Blockchain technology could make patent systems more efficient and provide more economical proof of existence services.
In regard to electronic voting, blockchain technology can offer a more bottom-up and participatory social structure by providing a cost effective and secure e-voting system. Coercion remains a threat for any voting system offering remote participation (including postal votes). For both paper voting and blockchain e-voting, private polling stations are the only protection against coercion.
Smart contracts provide one of blockchain technology’s most promising benefits, the report noted. Such contracts can improve efficiencies in contract enforcement.
It could be necessary to find new ways to assert the primacy of traditional law should the automation involved in a smart contract make the law difficult to enforce. There could be new government responsibilities needed to apply traditional judicial processes to smart contracts, including arbitration in the event there are bugs in contract code.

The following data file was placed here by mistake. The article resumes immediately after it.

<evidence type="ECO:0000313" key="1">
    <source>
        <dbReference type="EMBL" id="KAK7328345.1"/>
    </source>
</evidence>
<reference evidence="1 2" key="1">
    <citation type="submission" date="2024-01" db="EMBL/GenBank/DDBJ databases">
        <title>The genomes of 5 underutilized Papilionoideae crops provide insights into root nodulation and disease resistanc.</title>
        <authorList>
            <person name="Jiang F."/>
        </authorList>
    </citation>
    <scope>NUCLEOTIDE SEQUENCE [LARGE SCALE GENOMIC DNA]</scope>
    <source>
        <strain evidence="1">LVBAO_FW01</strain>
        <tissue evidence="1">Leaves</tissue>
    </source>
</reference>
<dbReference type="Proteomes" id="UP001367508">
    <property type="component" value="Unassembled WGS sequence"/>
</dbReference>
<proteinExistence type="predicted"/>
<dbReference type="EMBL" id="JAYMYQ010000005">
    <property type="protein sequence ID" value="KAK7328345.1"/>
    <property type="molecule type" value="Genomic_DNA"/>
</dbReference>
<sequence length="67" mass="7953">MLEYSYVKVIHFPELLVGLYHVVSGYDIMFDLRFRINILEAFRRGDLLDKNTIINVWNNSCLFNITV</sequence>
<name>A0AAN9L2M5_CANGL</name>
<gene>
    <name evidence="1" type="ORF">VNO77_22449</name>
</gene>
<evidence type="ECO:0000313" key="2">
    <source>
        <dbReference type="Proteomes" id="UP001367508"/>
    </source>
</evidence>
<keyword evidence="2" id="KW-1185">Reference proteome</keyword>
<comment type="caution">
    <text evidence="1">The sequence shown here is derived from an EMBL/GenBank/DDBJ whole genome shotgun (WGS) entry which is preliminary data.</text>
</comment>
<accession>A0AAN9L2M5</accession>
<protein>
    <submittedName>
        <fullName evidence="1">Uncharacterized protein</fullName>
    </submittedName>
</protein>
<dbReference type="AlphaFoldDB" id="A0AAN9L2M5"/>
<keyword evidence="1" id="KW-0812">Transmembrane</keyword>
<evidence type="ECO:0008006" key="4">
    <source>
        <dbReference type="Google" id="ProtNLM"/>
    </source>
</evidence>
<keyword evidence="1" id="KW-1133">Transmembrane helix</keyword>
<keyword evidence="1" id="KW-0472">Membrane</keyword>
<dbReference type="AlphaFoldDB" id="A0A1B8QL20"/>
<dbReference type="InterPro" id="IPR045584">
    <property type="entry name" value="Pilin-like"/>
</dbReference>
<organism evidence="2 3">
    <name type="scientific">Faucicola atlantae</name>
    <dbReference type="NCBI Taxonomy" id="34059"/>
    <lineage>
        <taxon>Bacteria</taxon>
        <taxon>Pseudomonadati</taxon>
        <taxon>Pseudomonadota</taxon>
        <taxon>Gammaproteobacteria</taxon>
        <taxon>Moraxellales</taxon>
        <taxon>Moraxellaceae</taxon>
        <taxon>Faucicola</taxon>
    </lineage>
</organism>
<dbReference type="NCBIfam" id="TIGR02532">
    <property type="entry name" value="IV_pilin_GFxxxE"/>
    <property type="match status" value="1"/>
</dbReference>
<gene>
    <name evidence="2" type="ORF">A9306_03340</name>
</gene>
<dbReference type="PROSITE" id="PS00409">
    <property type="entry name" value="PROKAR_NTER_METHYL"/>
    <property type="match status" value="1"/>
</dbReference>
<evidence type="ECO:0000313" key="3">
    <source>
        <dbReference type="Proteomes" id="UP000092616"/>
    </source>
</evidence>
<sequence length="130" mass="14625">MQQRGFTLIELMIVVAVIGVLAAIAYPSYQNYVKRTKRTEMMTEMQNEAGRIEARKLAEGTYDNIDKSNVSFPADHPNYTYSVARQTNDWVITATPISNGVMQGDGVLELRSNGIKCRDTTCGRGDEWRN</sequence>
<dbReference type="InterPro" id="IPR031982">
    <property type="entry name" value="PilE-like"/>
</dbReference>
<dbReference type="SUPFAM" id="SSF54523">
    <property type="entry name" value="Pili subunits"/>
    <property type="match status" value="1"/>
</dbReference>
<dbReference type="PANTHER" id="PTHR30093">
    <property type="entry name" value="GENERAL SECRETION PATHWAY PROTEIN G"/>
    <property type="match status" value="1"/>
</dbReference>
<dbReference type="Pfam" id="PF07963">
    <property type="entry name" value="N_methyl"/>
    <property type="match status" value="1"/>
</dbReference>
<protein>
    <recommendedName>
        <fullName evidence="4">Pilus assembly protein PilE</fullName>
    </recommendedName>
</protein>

Traditional contract law, especially evidentiary rules and record keeping requirements, may have to be modified to consider the deterministic nature of smart contracts and enforceability issues.
As for supply chains, blockchain technology can improve supply chains by offering infrastructure for certifying, registering and tracking goods and services as they move along the supply chain. Tokens can uniquely identify goods on the blockchain, with each transaction time stamped in a transparent manner.
There are regulatory challenges for applying blockchain technology to supply chain management. The absence of an intermediary in the chain can cause uncertainty for the parties involved.
In the area of administering public services, numerous “eGovernment” services are being developed. Possible applications include identity management, tax collection, land registry, distribution of benefits, digital currencies and any type of government record.